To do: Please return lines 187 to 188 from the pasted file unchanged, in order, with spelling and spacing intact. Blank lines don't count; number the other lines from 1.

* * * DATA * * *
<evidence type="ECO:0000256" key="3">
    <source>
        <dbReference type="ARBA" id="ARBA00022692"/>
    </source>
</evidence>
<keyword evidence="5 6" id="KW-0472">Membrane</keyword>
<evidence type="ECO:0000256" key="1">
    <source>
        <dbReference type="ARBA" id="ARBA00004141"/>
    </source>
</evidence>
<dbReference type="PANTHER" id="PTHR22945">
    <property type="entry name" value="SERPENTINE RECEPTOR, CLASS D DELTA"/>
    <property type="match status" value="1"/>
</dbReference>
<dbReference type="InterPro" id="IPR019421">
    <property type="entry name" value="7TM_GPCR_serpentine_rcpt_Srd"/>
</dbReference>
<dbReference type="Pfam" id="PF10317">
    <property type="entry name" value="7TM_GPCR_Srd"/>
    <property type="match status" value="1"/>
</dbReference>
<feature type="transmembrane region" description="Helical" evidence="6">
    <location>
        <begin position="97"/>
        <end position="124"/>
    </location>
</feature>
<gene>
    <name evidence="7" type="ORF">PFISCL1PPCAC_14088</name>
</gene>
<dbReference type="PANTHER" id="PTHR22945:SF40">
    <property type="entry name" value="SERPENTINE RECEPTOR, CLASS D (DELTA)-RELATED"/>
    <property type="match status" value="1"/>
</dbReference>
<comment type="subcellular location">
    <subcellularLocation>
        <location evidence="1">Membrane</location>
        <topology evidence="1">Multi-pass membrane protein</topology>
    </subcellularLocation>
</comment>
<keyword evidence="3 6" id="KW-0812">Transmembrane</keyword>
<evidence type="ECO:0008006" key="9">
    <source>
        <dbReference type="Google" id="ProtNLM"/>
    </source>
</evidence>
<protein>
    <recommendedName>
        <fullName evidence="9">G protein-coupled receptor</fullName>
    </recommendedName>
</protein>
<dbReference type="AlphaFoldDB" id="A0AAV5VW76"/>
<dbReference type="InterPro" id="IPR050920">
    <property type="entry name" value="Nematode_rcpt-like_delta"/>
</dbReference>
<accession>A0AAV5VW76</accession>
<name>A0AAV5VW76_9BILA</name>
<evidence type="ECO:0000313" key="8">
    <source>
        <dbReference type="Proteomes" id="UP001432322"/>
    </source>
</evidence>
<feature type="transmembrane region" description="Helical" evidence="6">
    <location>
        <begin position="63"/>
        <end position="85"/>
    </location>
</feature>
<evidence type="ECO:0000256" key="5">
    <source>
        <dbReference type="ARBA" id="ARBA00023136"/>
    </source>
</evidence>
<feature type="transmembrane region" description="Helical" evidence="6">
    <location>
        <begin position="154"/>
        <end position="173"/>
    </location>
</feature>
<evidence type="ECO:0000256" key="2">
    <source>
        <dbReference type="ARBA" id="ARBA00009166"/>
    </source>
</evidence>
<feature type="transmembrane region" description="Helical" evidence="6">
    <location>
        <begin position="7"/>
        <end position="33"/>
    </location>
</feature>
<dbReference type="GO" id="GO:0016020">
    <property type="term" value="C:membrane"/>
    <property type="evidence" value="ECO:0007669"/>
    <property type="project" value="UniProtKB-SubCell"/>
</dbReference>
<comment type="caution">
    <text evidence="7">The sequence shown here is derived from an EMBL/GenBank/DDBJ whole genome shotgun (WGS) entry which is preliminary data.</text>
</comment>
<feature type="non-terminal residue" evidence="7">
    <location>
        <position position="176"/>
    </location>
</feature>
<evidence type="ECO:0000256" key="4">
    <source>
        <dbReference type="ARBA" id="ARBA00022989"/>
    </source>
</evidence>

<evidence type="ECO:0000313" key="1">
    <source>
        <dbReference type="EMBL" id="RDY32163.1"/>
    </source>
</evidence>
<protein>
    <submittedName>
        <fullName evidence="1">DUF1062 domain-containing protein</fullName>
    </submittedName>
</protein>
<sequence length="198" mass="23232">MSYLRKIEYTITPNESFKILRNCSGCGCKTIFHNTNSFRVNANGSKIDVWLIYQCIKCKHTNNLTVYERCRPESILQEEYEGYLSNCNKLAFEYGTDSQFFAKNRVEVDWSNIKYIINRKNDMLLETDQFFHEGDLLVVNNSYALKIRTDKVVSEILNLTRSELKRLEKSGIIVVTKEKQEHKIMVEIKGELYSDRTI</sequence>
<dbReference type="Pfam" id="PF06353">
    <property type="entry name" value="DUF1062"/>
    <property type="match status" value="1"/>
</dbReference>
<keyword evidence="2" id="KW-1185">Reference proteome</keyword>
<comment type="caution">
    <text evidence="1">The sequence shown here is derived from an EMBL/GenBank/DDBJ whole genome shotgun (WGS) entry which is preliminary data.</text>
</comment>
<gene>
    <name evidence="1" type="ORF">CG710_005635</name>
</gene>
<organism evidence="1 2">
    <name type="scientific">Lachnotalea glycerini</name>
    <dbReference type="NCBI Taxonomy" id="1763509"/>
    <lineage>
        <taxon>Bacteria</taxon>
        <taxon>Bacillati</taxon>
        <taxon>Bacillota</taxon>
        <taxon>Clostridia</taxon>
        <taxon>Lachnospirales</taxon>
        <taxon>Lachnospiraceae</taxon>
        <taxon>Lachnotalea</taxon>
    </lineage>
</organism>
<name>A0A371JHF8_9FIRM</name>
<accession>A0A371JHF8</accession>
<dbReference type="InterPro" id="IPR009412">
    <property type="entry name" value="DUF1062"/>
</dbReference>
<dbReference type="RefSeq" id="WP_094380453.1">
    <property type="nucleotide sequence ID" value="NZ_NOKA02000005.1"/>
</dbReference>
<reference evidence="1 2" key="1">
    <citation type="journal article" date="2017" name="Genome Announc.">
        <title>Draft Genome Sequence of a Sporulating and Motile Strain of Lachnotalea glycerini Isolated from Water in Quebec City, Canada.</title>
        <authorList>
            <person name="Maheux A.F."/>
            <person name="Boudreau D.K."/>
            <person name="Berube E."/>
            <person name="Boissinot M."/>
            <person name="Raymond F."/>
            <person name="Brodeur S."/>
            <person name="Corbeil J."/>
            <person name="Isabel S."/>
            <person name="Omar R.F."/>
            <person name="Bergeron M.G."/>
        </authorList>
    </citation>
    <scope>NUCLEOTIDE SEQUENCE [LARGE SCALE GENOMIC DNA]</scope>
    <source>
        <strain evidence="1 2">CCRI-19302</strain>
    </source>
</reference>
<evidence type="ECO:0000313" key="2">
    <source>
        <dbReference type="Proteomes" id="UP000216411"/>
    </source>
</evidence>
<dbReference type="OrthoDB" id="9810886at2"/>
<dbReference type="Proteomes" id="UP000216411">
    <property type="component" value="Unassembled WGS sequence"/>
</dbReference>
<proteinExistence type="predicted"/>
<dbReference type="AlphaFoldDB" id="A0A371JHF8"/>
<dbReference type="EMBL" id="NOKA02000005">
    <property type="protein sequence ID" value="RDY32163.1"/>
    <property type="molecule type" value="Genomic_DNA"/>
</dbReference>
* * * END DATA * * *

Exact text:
    <property type="molecule type" value="Genomic_DNA"/>
</dbReference>